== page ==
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    Act NOW! Obama FCC "Fast Lane Internet" Proposals Are The End of the Open Internet

    A Black Agenda Radio Commentary by managing editor Bruce A. Dixon

    The pending “internet fast lane” proposal advanced by President Obama's FCC chairman and telecom lobbyist Tom Wheeler isn't the end of the world, but it is the end of the internet as we know it. The FCC's proposal establishes the legal right of telecom monopolies to apply “market-based” charges for any kind of internet service they choose, for any reason they might invent.

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    Call the FCC – If Obama's FCC Doesn't Restore Network Neutrality, Black Agenda Report Will Die

    A Black Agenda Radio commentary by BAR managing editor Bruce A. Dixon

    Although Obama promised to protect internet access for everyone, rule changes proposed by his FCC chief will make the internet a toll road. Failure to restore the internet's common carrier status will let greedy corporations pretending be something they'll call “the market” to restrict access to any content that isn't theirs or doesn't pay to be seen. But it's not a done deal yet. There's still time to make your voice heard...

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    US Court of Appeals: The Internet is a Plantation, With Comcast, Verizon, AT&T Its Masters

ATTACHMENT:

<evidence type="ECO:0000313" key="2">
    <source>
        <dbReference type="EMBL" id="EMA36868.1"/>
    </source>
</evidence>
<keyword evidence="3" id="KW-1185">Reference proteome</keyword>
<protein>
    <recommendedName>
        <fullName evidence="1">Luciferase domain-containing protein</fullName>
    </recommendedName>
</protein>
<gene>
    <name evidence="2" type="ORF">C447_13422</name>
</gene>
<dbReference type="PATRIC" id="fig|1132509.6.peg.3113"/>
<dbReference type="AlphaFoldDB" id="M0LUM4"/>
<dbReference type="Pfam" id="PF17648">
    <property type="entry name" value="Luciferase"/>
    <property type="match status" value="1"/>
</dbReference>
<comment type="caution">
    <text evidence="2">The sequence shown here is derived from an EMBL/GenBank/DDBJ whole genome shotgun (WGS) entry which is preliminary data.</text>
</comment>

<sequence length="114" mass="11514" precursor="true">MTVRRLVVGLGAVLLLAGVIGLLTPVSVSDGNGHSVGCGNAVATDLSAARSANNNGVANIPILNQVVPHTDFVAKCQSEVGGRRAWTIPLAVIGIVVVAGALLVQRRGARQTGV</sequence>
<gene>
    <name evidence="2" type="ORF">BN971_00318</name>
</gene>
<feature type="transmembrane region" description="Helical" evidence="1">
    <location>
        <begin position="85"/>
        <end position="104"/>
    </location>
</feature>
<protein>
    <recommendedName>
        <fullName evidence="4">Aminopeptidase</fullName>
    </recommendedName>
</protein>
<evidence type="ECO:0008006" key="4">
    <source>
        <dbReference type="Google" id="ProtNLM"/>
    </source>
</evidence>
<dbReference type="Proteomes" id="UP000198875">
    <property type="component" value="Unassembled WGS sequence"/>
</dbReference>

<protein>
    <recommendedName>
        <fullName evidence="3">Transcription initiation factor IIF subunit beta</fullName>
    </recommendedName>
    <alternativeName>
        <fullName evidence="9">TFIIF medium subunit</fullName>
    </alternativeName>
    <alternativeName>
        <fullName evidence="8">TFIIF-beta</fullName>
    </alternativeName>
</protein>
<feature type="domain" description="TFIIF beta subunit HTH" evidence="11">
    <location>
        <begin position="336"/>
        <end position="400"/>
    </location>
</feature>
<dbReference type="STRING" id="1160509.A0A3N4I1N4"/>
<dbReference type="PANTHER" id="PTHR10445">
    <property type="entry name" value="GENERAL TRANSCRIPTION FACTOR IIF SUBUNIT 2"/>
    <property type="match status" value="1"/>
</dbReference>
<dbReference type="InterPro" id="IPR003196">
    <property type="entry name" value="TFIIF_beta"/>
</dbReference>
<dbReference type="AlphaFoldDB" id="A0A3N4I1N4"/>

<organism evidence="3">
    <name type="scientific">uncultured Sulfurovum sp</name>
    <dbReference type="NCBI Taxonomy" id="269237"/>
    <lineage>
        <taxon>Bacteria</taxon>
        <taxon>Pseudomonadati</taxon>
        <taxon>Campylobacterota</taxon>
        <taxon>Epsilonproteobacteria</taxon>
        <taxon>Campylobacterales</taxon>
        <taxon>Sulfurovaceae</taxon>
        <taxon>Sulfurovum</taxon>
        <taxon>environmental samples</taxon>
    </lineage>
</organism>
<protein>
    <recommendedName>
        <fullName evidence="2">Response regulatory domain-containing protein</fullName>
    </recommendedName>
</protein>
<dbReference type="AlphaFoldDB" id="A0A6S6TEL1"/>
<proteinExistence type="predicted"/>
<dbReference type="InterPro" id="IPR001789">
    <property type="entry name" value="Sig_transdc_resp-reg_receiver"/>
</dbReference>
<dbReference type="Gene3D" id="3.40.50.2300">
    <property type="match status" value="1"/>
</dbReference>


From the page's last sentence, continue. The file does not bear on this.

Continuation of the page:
A Black Agenda Radio Commentary by BAR managing editor Bruce A. Dixon

    Thanks to a ruling by the US Circuit Court of Appeals in DC, telecom companies are free to dictate every aspect of what you can and cannot see, hear or do over the internet. It's an emergency. It's time to demand immediate presidential intervention to head off the end of the internet as we know it.

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    FCC To Finally Rule On Cost of Prison Phone Calls This Friday

    by BAR managing editor Bruce A. Dixon

    A few years ago, one of my children was a federal prisoner in California, on the other side of the continent. I had a decent job, and could afford to fly out 2 or 3 times a year to visit, and we wrote. But there was no substitute for the Sunday night phone call. That weekly 15 minute call used to cost our family $90 every month. We couldn't afford it, but we paid anyway. Many families worse off than ours cannot pay at all.